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Letter to Lula da Silva: "Cuba no longer a symbol, no longer a taboo"

Saturday, March 20th 2010 – 04:05 UTC

Letter to Lula da Silva: "Cuba no longer a symbol, no longer a taboo"

Brazil and the community of Latin American countries are the only ones
with the ability to influence the Cuban government's position on human
rights and media , says a letter addressed to Brazilian
Lula da Silva by Reporters Without Borders.

Pte. Lula da Silva with former Pte. Pte. Lula da Silva with
former Pte. Fidel Castro

Cuban Orlando Tamayo death after 80 days of hunger
strike "must have personally affected you as a former government
opponent who was a victim of Brazil's military dictatorship" points out
the letter.

"Latin America, which has embarked on the road of unity and regional
integration, used to suffer from dictatorships and repression. The Latin
American democracies cannot continue to watch this situation drag on in
Cuba without reacting. On this sad seventh anniversary of the "Black
Spring," Cuba is no longer a symbol. Cuba is no longer a taboo", writes
Jean Francois Julliard, the organization's Secretary General.

Mr. Luiz Inácio Lula da Silva
President of the Federative Republic of Brazil
Planalto Palace, Brasília, D.F.

Dear Mr. President,

Appeals were addressed to you by Cuban dissidents following imprisoned
dissident Orlando Zapata Tamayo's tragic death on 23 February. You were
in Havana when Zapata died after more than 80 days on hunger strike.
Some people accused you of taking too long to express your regrets at
Zapata's demise. Your comments nonetheless gave rise to hopes that you
could act as a mediator with the Cuban authorities on the question of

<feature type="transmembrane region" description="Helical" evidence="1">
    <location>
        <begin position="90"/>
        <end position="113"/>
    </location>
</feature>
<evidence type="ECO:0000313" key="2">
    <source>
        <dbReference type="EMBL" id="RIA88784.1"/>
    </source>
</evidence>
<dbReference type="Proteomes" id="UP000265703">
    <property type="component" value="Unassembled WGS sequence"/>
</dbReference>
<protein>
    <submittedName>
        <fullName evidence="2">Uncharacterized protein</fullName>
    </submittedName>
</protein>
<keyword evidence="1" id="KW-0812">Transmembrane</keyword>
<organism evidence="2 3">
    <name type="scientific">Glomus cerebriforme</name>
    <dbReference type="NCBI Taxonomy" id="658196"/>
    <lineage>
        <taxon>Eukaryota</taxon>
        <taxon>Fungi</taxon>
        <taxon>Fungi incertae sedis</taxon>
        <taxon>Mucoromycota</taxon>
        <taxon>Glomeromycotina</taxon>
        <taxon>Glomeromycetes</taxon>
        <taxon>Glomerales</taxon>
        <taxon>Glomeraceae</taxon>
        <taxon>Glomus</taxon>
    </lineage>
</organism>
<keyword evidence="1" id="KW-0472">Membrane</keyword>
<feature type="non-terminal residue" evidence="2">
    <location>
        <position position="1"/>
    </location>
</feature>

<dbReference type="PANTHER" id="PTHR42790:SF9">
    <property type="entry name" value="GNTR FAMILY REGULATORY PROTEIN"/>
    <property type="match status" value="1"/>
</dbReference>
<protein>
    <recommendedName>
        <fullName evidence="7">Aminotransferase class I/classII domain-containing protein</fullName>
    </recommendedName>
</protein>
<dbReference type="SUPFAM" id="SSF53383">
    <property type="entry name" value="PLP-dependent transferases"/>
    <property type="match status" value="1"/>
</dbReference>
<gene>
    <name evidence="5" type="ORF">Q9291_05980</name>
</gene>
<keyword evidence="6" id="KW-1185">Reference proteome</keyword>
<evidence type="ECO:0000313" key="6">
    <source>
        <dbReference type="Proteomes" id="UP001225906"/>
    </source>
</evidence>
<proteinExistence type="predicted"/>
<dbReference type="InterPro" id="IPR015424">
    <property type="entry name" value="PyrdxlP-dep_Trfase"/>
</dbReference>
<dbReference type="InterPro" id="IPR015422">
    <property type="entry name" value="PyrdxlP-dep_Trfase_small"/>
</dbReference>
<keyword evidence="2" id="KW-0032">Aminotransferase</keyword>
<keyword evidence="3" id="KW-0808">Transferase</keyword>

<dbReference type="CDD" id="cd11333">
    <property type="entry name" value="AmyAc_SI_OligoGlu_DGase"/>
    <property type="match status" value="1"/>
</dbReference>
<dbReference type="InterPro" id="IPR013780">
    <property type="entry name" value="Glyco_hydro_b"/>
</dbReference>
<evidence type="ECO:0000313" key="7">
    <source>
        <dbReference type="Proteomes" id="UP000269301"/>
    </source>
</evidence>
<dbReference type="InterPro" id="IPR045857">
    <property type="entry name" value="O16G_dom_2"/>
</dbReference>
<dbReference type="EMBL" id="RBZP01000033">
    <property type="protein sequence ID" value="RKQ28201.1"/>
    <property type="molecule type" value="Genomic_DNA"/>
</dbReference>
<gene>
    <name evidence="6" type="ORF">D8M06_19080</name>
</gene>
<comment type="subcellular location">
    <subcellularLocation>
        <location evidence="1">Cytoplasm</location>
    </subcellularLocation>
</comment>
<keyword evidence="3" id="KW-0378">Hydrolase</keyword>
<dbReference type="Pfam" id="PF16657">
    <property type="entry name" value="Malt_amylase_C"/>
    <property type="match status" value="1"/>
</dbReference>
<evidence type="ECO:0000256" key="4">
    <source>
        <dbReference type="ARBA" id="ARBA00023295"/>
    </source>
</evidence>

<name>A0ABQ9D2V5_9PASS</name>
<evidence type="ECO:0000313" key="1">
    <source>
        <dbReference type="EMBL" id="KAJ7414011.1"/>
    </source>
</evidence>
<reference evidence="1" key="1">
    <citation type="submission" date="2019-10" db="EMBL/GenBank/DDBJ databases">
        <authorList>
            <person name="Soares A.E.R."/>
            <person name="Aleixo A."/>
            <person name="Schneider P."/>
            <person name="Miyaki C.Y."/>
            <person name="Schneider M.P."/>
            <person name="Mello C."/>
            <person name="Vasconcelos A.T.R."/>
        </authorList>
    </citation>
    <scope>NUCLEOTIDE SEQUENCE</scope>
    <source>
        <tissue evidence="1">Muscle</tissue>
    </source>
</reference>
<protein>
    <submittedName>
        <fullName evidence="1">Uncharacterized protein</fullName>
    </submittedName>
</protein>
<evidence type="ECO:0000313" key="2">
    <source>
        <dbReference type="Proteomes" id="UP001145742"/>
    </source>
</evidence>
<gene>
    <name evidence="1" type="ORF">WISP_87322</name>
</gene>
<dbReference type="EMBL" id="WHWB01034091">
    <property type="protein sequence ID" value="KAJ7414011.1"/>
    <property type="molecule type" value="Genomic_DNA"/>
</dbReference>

prisoners of conscience, as shown by the letter from a new Orlando
Zapata Committee that the Brazilian embassy in Havana received on 9 March.

Reporters Without Borders, an organization that defends press freedom
worldwide, supports this initiative and urges you to act on it, despite
your reluctance. Brazil and the community of Latin American countries
are the only ones with the ability to influence the Cuban government's
position on and media freedom. Zapata's death personally
affected you as a former government opponent who was a victim of
Brazil's military dictatorship.

At the same time, you said you wanted to respect a key principle of
Brazilian diplomacy, which is to abstain from any direct interference in
another country's internal affairs. But in what way could reminding the
Cuban authorities of fundamental and universal principles – such as the
right to express one's views freely, the right to
and the right not to be because of what one says or writes – be
regarded as targeted and discriminatory interference?

In the course of a dialogue with Spain, the current holder of the
's rotating presidency, the Cuban authorities subscribed
to these principles by signing two United Nations conventions on civil
and political rights. But it now refuses to ratify them. Why?

Like us, you rightly condemned the extremely grave human rights
violations in Honduras after the June 2009 coup d'état. Brazil even
allowed its embassy to be a refuge for the democratically-elected
president who was overthrown by force. The Honduran de facto authorities